Flowers: Christmas poinsettias can be removed from their container and planted outdoors now. Choose a sunny location that is not exposed to ambient light at night and dig the planting hole 12 inches wider than the root ball. Place the plant in the hole at the same depth as in the container and fill around the ball with soil. Water every other day the first week then once or twice a week thereafter or as needed to keep the soil moist but not soggy. Poinsettias have a tendency to get root rot when too wet or when growing in poorly drained soils.
After the flowering period, Christmas cactus will produce new growth. Next year's flowers are formed on this new growth. To produce healthy flower-bearing tissue, add a balanced slow release fertilizer every other month and begin regular watering when the soil is completely dry.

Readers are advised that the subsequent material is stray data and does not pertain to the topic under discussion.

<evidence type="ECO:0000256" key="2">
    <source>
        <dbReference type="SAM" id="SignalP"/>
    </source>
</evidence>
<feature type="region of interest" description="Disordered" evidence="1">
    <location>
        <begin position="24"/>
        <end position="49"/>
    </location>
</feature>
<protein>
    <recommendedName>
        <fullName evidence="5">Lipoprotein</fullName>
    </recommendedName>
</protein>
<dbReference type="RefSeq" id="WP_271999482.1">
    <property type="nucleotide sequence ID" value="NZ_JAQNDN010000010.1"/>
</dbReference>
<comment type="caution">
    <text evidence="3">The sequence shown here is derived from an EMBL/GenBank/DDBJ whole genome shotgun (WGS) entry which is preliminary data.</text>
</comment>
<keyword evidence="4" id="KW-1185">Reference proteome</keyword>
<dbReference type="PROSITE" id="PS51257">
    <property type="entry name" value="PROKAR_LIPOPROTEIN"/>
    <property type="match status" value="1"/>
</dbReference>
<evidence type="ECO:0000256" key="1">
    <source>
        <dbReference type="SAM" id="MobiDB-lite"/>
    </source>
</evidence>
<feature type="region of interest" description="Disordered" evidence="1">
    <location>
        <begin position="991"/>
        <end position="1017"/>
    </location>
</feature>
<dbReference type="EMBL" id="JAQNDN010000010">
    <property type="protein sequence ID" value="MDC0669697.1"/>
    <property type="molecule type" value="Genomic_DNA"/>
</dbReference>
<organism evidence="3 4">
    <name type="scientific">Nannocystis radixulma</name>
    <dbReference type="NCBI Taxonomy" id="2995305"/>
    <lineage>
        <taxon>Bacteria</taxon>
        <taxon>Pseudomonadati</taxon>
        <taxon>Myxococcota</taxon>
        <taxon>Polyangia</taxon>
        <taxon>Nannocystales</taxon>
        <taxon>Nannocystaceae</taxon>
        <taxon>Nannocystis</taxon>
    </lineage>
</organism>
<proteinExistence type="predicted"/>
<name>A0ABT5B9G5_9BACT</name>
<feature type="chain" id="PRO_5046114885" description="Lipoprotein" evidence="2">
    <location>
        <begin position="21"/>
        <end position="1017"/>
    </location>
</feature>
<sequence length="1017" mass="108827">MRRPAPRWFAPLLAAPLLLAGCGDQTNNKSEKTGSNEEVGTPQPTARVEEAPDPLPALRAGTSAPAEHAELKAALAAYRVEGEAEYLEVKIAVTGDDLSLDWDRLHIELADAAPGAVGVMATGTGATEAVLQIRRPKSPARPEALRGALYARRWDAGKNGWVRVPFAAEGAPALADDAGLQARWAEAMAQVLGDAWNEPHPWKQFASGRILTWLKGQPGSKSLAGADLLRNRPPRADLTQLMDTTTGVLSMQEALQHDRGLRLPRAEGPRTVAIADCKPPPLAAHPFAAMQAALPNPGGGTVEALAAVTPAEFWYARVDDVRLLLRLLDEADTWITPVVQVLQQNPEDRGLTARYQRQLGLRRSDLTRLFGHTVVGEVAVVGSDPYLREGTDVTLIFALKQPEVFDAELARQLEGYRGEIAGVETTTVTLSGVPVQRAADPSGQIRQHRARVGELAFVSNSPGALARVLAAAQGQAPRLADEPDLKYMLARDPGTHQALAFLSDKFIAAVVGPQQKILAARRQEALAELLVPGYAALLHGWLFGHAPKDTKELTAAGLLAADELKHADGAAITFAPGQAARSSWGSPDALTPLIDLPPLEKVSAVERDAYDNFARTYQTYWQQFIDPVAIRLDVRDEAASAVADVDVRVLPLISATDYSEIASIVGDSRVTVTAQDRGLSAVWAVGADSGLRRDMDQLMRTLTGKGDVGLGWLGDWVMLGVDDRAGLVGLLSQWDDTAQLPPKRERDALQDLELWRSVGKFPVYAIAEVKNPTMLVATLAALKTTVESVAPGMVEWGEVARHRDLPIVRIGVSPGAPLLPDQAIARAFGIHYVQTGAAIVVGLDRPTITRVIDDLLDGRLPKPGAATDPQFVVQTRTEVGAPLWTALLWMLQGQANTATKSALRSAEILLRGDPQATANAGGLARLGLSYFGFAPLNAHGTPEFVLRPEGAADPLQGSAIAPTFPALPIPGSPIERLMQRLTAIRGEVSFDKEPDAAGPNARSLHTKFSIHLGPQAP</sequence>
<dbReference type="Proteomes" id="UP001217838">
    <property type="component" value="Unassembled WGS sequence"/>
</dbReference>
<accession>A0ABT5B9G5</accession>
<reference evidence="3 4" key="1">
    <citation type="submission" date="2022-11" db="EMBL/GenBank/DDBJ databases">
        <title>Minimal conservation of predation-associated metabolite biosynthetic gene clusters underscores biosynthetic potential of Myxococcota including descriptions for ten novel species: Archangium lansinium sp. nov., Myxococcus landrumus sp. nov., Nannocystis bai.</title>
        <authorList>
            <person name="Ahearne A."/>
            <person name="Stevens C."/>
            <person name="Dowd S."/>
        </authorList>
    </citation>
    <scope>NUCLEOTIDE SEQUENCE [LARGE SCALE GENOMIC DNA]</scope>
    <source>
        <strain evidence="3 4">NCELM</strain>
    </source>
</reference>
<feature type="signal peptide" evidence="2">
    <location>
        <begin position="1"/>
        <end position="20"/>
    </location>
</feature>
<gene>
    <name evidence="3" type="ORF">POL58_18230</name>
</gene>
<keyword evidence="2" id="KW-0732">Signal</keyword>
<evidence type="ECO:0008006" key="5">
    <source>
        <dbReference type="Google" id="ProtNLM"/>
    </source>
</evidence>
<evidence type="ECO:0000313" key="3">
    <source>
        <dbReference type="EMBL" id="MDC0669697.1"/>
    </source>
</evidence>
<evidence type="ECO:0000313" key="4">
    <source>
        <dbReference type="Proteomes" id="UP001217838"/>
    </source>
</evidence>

Begin spraying susceptible roses weekly for black spot. If the leaves take on a dusty appearance or show signs of yellowing without black or brown spotting, check for spider mites or Chili thrips. Mites are a common problem on roses in the dry spring months. Chili thrips are very hard to see. Feeding damage turns tender leaves and buds a bronze color. Damaged leaves curl upward and appear distorted, and the leaves will fall off the plant. Several products, including insecticidal soaps and oils can be used to control mites. For Chili thrips, use Neem oil. As with all pesticides, follow the label directions carefully.
Have you tried bromeliads? They are a great drought tolerant addition to a shady landscape with some protection from frost or freeze. The nearly 2,000 species of bromeliads provide plant lovers with an unbelievable selection of form, color, size and blooming characteristics.
Pineapples are a familiar plant in the bromeliad family, a family native to the American tropics. Did you know that another common member of this family is our native Spanish moss?
Source: Theresa Badurek, urban horticulture extension agent, UF/IFAS Pinellas County Extension Service. Learn more at askextension.org or pinellascountyextension.org.